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Disulfiram for persistent forms of Borrelia burgdorferi

paolo

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I have recently watched a conference about Lyme disease held in October at Icahn School of Medicine at Mount Sinai (New York). During the conference, prof. Kim Lewis (Northeastern University) talked about the persistent phenotype of Borrelia burgdorferi as a possible cause for at least some cases of post-treatment Lyme disease syndrome (PTLDS). He mentioned a drug (disulfiram) as a possible treatment for this condition. Disulfiram has been studied for Lyme disease only in vitro, so far (Pothineni V et al. 2016), but Kim Lewis mentioned a trial on the animal model of Lyme borreliosis, which is ongoing. You can follow his lecture in this video (from 39:00) and in this one (from 7:00). It is currently unknown how disulfiram exerts its action on Borrelia burgdorferi, but we know that in vitro it is able to kill persistent forms.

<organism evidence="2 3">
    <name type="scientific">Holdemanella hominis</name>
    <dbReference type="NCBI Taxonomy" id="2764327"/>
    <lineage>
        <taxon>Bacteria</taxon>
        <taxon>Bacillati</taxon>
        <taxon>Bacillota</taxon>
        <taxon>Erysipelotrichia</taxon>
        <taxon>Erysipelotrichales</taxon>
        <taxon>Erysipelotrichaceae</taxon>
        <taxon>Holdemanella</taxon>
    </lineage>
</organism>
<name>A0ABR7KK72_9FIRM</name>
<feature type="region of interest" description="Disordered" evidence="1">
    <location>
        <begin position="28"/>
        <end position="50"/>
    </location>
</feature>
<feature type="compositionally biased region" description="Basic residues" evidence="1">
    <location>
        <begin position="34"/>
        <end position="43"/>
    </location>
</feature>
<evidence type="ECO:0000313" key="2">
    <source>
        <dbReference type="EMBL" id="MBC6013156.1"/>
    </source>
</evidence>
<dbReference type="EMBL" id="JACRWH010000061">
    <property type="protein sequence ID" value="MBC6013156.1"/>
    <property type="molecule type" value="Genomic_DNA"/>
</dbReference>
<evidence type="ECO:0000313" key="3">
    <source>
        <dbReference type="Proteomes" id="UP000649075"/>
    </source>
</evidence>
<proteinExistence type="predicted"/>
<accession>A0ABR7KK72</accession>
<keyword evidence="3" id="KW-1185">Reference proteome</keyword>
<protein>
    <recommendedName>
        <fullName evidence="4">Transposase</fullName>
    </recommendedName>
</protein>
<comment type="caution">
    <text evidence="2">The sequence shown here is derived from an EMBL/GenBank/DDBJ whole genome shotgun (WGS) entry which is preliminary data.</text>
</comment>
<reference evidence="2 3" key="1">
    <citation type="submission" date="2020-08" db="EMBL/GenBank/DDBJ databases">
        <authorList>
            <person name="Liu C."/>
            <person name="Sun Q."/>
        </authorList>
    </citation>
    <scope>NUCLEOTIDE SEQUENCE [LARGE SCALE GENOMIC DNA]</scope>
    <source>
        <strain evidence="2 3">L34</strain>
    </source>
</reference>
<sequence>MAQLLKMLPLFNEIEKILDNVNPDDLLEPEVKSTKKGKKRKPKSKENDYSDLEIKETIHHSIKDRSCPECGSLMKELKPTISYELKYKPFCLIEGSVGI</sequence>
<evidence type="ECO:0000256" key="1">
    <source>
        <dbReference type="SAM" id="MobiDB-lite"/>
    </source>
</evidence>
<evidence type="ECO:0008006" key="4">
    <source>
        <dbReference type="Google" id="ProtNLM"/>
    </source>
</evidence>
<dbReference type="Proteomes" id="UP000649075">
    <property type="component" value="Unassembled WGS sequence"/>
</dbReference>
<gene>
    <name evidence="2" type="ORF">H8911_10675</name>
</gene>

My question is: has any of you tried this drug? It is curently used against alcoholism, as it is an inhibitor of the enzyme acetaldehyde dehydrogenase and thus it lets acetaldehyde build up, if you drink any alcohol, leading to unpleasent consequences.
 
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aquariusgirl

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This thread is a couple of years old, but the drug seems to be getting some traction in the lyme community based on Dr Liegner's experience.

.https://madisonarealymesupportgroup...ough-drug-for-lyme-other-tick-borne-diseases/

The feedback so far is anecdotal, and while Dr Liegner's early patients seem to be clear cut cases of Lyme, it's apparent from social media that some of the folks using the drug now would describe themselves as CFS/ME patients.

The reason I'm posting is because I hope some of the biochemistry majors can help me figure something out.

A few of the folks on the drug say that it has restored their cognitive abilities to pre-illness levels in just a matter of weeks....four or five in one case.

I can't imagine that killing pathogens would so quickly improve cognitive function, so I'm wondering if something else is going on?

And I'm wondering if it's related to its effect on copper and zinc in the brain?